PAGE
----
Director Gary Ross manages to not let the movie’s extended run at 140 minutes affect it negatively. The Hunger Games doesn’t let down. It keeps picking up, bring in gut-wrenching revelations and action sequences one after the other. Ross uses the action of the movie to serve the characters, not drown them. He keeps the suspense going throughout. His camerawork is also highly interesting, with lots of focus on his characters’ faces, giving them a more humane appearance and seeing the struggles in them easily. Co-writing the movie’s script with the book’s author, Suzanne Collins, he stays true to the book’s essence. Even though some sequences have been shortened and some have been omitted, the feeling of the book remains there, present for you throughout to sink your eyes into.

At the center of the deathly games is a growing love triangle between Katniss, Peeta and Gale (Liam Hemsworth), a friend of Katniss from District 12 who’s lucky enough not to have been chosen as tribute. Liam Hemsworth quickly establishes himself as a forceful character, with the limited screentime he gets. Peeta (Josh Hutcherson) is highly relatable as the man secretly crushing over Katniss whose only memory of him is him helping her in a time of need. But the greatest triumph in this regard for The Hunger Games is focusing less on the love triangle than other movies targeting the same audience, making you really not care about either Team Peeta or Team Gale. At the end of the day, the only team you want to be on is the movie.

Other actors that appear in the movie are Stanley Tucci as Caesar Flickerman, a TV host that charmingly narrates the games as they unfold. Elizabeth Banks stars as Effie Trinket, a Capitol spokesperson who’s as obnoxious as she is caring. Donald Sutherland appears as the horrible President Snow, governing his country with a hand of steel. Woody Harrelson is the always drunk Haymitch who has to sober up in order to tip the balance in his tributes’ favor.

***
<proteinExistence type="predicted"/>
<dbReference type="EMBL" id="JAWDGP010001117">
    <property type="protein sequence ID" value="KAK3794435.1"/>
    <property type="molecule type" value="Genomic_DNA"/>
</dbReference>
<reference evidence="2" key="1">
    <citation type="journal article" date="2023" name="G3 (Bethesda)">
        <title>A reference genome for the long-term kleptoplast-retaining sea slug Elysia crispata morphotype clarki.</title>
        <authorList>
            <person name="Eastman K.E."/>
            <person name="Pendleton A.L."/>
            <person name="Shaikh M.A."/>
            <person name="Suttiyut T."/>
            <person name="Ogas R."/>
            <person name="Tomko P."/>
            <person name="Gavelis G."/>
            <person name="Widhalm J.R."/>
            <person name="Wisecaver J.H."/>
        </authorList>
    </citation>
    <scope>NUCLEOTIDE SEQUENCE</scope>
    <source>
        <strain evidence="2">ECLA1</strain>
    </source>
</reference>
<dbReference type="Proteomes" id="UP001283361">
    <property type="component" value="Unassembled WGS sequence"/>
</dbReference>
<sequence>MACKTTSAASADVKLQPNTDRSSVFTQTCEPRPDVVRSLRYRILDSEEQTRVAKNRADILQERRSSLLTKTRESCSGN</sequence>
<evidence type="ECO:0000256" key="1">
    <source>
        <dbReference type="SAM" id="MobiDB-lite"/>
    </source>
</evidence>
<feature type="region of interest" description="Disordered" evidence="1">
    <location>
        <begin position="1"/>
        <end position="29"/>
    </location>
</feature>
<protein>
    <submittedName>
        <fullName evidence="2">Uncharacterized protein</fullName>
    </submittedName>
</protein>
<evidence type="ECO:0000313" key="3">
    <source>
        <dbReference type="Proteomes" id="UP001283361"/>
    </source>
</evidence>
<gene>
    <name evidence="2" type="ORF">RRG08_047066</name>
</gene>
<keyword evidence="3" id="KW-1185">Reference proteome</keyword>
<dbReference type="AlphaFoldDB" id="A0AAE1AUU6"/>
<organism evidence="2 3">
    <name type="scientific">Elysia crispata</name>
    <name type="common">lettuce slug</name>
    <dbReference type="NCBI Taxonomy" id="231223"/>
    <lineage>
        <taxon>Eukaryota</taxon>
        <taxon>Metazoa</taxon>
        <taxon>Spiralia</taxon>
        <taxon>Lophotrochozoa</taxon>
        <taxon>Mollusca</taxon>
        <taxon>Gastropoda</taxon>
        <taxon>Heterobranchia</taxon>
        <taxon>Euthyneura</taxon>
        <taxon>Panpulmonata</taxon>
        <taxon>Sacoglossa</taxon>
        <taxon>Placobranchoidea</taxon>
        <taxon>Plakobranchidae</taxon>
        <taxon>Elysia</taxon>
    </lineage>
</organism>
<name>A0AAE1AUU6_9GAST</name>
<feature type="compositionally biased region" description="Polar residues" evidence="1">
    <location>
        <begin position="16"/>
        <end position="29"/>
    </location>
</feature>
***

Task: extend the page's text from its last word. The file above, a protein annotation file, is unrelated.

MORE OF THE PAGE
The Hunger Games is an unflinching adaptation of Suzanne Collins’ book. In many ways, the book was more suited for a screen adaptation because it is that fertile for the imagination. The movie does not falter. It’s a more serious movie than many might think it could possibly be. It is gut-wrenching at times and heavily sincere at others. It takes you on a roller coaster ride that you never want to let go of. In fact, not wanting to let go is most evident when, after 140 minutes, the movie suddenly ends and you remain in your seat wanting more. Fans of the book, rejoice. The Hunger Games does not disappoint at all. It’s a haunting tale that, coupled with a chilling score by James Newton Howard that serves as a brilliant auditory backdrop the darkest of scenes, will leave you mesmerized by how real it feels and how good it turned out to be. May the odds be ever in favor of The Hunger Games.

The Help (Book Review) – Kathryn Stockett

For the movie review, click here.

Born in Jackson, Mississippi and raised at the hands of a maid, Kathryn Stockett knows firsthand how it was to be a “superior” white person in the American South in the 1960s. The black maids tend to the white children, watch those children grow up and eventually become their bosses.

So it is with that sort of autobiographical flair that Stockett approaches her debut novel: The Help. No, the book is not an autobiography but it feels very real because it draws upon life-like elements and historical events to drive its plot. Eugena “Skeeter” Phelan is a fresh college graduate going home to Jackson in 1962 after a failed attempt at securing a job with important New York publishers. As she settles in the hierarchal routine of her hometown, Skeeter starts to realize that she doesn’t really belong in the bridge circles her friends have every week or their banquets. She’s also not as interested in the mundane elements of their lives that they love to share so much. So as Skeeter looks upon her friend’s maid, Aibileen, she asks her if she wished things were different. Aibileen cannot reply. But in a world where the white people of Jackson were trying to pass a regulation whereby colored individuals would have a different bathroom just because “they” carry different germs that do not go well with them while folks, Aibeleen has every reason to want change.

It is to the backdrop of racial segregation, fear, the KKK and white supremacists, mostly in the form of Skeeter’s friend, miss Hilly, that three women: Skeeter, Aibileen and a third maid, Minny, embark on an extraordinary quest that is really ordinary in all of its details: write a book about the stories of the maid of Jackson, a book that talks about the help including all of the bad, the ugly and the beautiful moments they have lived with their white employers.